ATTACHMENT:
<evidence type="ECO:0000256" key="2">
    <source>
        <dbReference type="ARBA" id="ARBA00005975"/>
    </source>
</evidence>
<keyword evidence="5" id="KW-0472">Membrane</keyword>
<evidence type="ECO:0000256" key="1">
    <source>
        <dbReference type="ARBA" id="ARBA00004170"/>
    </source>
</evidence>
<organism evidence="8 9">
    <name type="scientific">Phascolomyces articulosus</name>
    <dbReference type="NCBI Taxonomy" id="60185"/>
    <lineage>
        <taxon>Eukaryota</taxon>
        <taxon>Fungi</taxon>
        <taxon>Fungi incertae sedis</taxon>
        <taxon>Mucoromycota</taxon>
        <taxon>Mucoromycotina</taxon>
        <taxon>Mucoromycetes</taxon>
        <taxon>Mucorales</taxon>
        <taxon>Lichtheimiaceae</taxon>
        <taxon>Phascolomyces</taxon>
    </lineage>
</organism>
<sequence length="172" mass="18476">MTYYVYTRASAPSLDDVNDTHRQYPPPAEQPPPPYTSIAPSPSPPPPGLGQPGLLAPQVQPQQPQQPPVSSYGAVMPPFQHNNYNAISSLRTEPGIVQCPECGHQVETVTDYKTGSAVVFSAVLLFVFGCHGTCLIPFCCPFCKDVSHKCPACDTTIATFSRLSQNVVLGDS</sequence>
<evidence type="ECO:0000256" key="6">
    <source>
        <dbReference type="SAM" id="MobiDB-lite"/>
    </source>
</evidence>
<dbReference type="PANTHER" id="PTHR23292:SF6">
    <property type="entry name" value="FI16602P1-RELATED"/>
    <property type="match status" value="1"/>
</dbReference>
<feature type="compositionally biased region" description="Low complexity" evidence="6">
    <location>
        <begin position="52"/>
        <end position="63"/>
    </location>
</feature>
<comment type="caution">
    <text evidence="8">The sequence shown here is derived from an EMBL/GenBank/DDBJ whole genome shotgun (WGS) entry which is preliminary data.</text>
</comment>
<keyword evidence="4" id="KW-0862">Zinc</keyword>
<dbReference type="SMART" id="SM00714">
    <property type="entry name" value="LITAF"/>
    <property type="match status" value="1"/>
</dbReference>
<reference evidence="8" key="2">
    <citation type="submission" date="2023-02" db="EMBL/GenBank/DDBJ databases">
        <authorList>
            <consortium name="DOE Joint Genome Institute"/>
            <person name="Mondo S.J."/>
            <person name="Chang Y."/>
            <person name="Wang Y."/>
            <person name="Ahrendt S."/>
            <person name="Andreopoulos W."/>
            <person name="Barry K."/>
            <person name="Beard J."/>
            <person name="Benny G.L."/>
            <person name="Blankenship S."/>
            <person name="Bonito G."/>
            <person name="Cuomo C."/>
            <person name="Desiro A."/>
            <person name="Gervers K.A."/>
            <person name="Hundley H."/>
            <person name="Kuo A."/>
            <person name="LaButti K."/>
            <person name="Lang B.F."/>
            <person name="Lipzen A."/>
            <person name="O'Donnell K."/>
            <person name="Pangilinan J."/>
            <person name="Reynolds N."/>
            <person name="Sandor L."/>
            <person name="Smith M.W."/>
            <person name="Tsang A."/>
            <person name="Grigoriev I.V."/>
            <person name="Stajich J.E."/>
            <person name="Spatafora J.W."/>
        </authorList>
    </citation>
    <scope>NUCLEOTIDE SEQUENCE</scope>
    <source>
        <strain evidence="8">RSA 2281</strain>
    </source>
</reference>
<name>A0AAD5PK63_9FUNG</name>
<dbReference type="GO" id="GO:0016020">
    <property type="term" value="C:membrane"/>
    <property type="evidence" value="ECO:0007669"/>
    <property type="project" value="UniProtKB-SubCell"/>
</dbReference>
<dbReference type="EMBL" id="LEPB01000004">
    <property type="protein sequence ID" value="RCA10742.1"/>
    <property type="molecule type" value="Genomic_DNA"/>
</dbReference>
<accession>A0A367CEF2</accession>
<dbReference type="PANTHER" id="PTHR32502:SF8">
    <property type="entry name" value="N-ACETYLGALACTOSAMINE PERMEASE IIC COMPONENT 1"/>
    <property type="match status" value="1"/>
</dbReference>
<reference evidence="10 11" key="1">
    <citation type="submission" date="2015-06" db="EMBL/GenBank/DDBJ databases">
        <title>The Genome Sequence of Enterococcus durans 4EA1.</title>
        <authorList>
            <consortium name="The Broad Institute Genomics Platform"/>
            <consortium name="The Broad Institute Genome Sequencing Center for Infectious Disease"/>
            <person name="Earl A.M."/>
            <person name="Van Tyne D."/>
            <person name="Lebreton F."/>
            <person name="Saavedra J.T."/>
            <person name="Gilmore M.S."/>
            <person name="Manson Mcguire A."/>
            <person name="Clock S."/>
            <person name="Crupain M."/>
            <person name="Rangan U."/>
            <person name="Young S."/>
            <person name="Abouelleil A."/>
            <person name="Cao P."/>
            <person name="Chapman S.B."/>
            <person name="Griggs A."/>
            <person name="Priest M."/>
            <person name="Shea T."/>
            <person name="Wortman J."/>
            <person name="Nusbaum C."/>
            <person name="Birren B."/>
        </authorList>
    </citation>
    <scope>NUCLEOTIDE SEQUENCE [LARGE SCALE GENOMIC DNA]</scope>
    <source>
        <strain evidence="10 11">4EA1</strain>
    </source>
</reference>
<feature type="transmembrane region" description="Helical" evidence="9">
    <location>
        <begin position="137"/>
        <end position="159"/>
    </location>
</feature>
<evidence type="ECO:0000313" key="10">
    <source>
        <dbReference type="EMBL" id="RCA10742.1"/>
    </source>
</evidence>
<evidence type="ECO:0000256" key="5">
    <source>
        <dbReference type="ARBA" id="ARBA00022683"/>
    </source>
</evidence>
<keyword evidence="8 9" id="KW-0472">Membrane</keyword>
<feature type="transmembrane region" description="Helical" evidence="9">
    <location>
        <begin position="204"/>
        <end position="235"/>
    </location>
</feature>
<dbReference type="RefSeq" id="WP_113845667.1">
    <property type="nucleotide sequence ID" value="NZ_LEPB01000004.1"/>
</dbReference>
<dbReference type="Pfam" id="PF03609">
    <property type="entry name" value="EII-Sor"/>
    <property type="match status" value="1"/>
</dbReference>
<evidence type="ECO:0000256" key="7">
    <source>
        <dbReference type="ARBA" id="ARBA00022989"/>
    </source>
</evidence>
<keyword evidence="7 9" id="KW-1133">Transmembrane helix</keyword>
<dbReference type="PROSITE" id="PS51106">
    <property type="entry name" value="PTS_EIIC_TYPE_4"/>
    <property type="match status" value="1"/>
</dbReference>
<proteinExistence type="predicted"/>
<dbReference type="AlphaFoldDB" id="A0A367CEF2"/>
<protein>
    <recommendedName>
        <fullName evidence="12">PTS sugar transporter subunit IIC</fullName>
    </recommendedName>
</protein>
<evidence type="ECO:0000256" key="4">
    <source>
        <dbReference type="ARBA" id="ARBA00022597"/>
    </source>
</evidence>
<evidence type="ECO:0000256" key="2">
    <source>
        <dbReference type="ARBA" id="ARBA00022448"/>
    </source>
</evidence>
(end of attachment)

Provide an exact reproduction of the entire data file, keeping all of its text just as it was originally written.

<evidence type="ECO:0000256" key="2">
    <source>
        <dbReference type="ARBA" id="ARBA00005975"/>
    </source>
</evidence>
<keyword evidence="5" id="KW-0472">Membrane</keyword>
<evidence type="ECO:0000256" key="1">
    <source>
        <dbReference type="ARBA" id="ARBA00004170"/>
    </source>
</evidence>
<organism evidence="8 9">
    <name type="scientific">Phascolomyces articulosus</name>
    <dbReference type="NCBI Taxonomy" id="60185"/>
    <lineage>
        <taxon>Eukaryota</taxon>
        <taxon>Fungi</taxon>
        <taxon>Fungi incertae sedis</taxon>
        <taxon>Mucoromycota</taxon>
        <taxon>Mucoromycotina</taxon>
        <taxon>Mucoromycetes</taxon>
        <taxon>Mucorales</taxon>
        <taxon>Lichtheimiaceae</taxon>
        <taxon>Phascolomyces</taxon>
    </lineage>
</organism>
<sequence length="172" mass="18476">MTYYVYTRASAPSLDDVNDTHRQYPPPAEQPPPPYTSIAPSPSPPPPGLGQPGLLAPQVQPQQPQQPPVSSYGAVMPPFQHNNYNAISSLRTEPGIVQCPECGHQVETVTDYKTGSAVVFSAVLLFVFGCHGTCLIPFCCPFCKDVSHKCPACDTTIATFSRLSQNVVLGDS</sequence>
<evidence type="ECO:0000256" key="6">
    <source>
        <dbReference type="SAM" id="MobiDB-lite"/>
    </source>
</evidence>
<dbReference type="PANTHER" id="PTHR23292:SF6">
    <property type="entry name" value="FI16602P1-RELATED"/>
    <property type="match status" value="1"/>
</dbReference>
<feature type="compositionally biased region" description="Low complexity" evidence="6">
    <location>
        <begin position="52"/>
        <end position="63"/>
    </location>
</feature>
<comment type="caution">
    <text evidence="8">The sequence shown here is derived from an EMBL/GenBank/DDBJ whole genome shotgun (WGS) entry which is preliminary data.</text>
</comment>
<keyword evidence="4" id="KW-0862">Zinc</keyword>
<dbReference type="SMART" id="SM00714">
    <property type="entry name" value="LITAF"/>
    <property type="match status" value="1"/>
</dbReference>
<reference evidence="8" key="2">
    <citation type="submission" date="2023-02" db="EMBL/GenBank/DDBJ databases">
        <authorList>
            <consortium name="DOE Joint Genome Institute"/>
            <person name="Mondo S.J."/>
            <person name="Chang Y."/>
            <person name="Wang Y."/>
            <person name="Ahrendt S."/>
            <person name="Andreopoulos W."/>
            <person name="Barry K."/>
            <person name="Beard J."/>
            <person name="Benny G.L."/>
            <person name="Blankenship S."/>
            <person name="Bonito G."/>
            <person name="Cuomo C."/>
            <person name="Desiro A."/>
            <person name="Gervers K.A."/>
            <person name="Hundley H."/>
            <person name="Kuo A."/>
            <person name="LaButti K."/>
            <person name="Lang B.F."/>
            <person name="Lipzen A."/>
            <person name="O'Donnell K."/>
            <person name="Pangilinan J."/>
            <person name="Reynolds N."/>
            <person name="Sandor L."/>
            <person name="Smith M.W."/>
            <person name="Tsang A."/>
            <person name="Grigoriev I.V."/>
            <person name="Stajich J.E."/>
            <person name="Spatafora J.W."/>
        </authorList>
    </citation>
    <scope>NUCLEOTIDE SEQUENCE</scope>
    <source>
        <strain evidence="8">RSA 2281</strain>
    </source>
</reference>
<name>A0AAD5PK63_9FUNG</name>
<dbReference type="GO" id="GO:0016020">
    <property type="term" value="C:membrane"/>
    <property type="evidence" value="ECO:0007669"/>
    <property type="project" value="UniProtKB-SubCell"/>
</dbReference>
<dbReference type="EMBL" id="LEPB01000004">
    <property type="protein sequence ID" value="RCA10742.1"/>
    <property type="molecule type" value="Genomic_DNA"/>
</dbReference>
<accession>A0A367CEF2</accession>
<dbReference type="PANTHER" id="PTHR32502:SF8">
    <property type="entry name" value="N-ACETYLGALACTOSAMINE PERMEASE IIC COMPONENT 1"/>
    <property type="match status" value="1"/>
</dbReference>
<reference evidence="10 11" key="1">
    <citation type="submission" date="2015-06" db="EMBL/GenBank/DDBJ databases">
        <title>The Genome Sequence of Enterococcus durans 4EA1.</title>
        <authorList>
            <consortium name="The Broad Institute Genomics Platform"/>
            <consortium name="The Broad Institute Genome Sequencing Center for Infectious Disease"/>
            <person name="Earl A.M."/>
            <person name="Van Tyne D."/>
            <person name="Lebreton F."/>
            <person name="Saavedra J.T."/>
            <person name="Gilmore M.S."/>
            <person name="Manson Mcguire A."/>
            <person name="Clock S."/>
            <person name="Crupain M."/>
            <person name="Rangan U."/>
            <person name="Young S."/>
            <person name="Abouelleil A."/>
            <person name="Cao P."/>
            <person name="Chapman S.B."/>
            <person name="Griggs A."/>
            <person name="Priest M."/>
            <person name="Shea T."/>
            <person name="Wortman J."/>
            <person name="Nusbaum C."/>
            <person name="Birren B."/>
        </authorList>
    </citation>
    <scope>NUCLEOTIDE SEQUENCE [LARGE SCALE GENOMIC DNA]</scope>
    <source>
        <strain evidence="10 11">4EA1</strain>
    </source>
</reference>
<feature type="transmembrane region" description="Helical" evidence="9">
    <location>
        <begin position="137"/>
        <end position="159"/>
    </location>
</feature>
<evidence type="ECO:0000313" key="10">
    <source>
        <dbReference type="EMBL" id="RCA10742.1"/>
    </source>
</evidence>
<evidence type="ECO:0000256" key="5">
    <source>
        <dbReference type="ARBA" id="ARBA00022683"/>
    </source>
</evidence>
<keyword evidence="8 9" id="KW-0472">Membrane</keyword>
<feature type="transmembrane region" description="Helical" evidence="9">
    <location>
        <begin position="204"/>
        <end position="235"/>
    </location>
</feature>
<dbReference type="RefSeq" id="WP_113845667.1">
    <property type="nucleotide sequence ID" value="NZ_LEPB01000004.1"/>
</dbReference>
<dbReference type="Pfam" id="PF03609">
    <property type="entry name" value="EII-Sor"/>
    <property type="match status" value="1"/>
</dbReference>
<evidence type="ECO:0000256" key="7">
    <source>
        <dbReference type="ARBA" id="ARBA00022989"/>
    </source>
</evidence>
<keyword evidence="7 9" id="KW-1133">Transmembrane helix</keyword>
<dbReference type="PROSITE" id="PS51106">
    <property type="entry name" value="PTS_EIIC_TYPE_4"/>
    <property type="match status" value="1"/>
</dbReference>
<proteinExistence type="predicted"/>
<dbReference type="AlphaFoldDB" id="A0A367CEF2"/>
<protein>
    <recommendedName>
        <fullName evidence="12">PTS sugar transporter subunit IIC</fullName>
    </recommendedName>
</protein>
<evidence type="ECO:0000256" key="4">
    <source>
        <dbReference type="ARBA" id="ARBA00022597"/>
    </source>
</evidence>
<evidence type="ECO:0000256" key="2">
    <source>
        <dbReference type="ARBA" id="ARBA00022448"/>
    </source>
</evidence>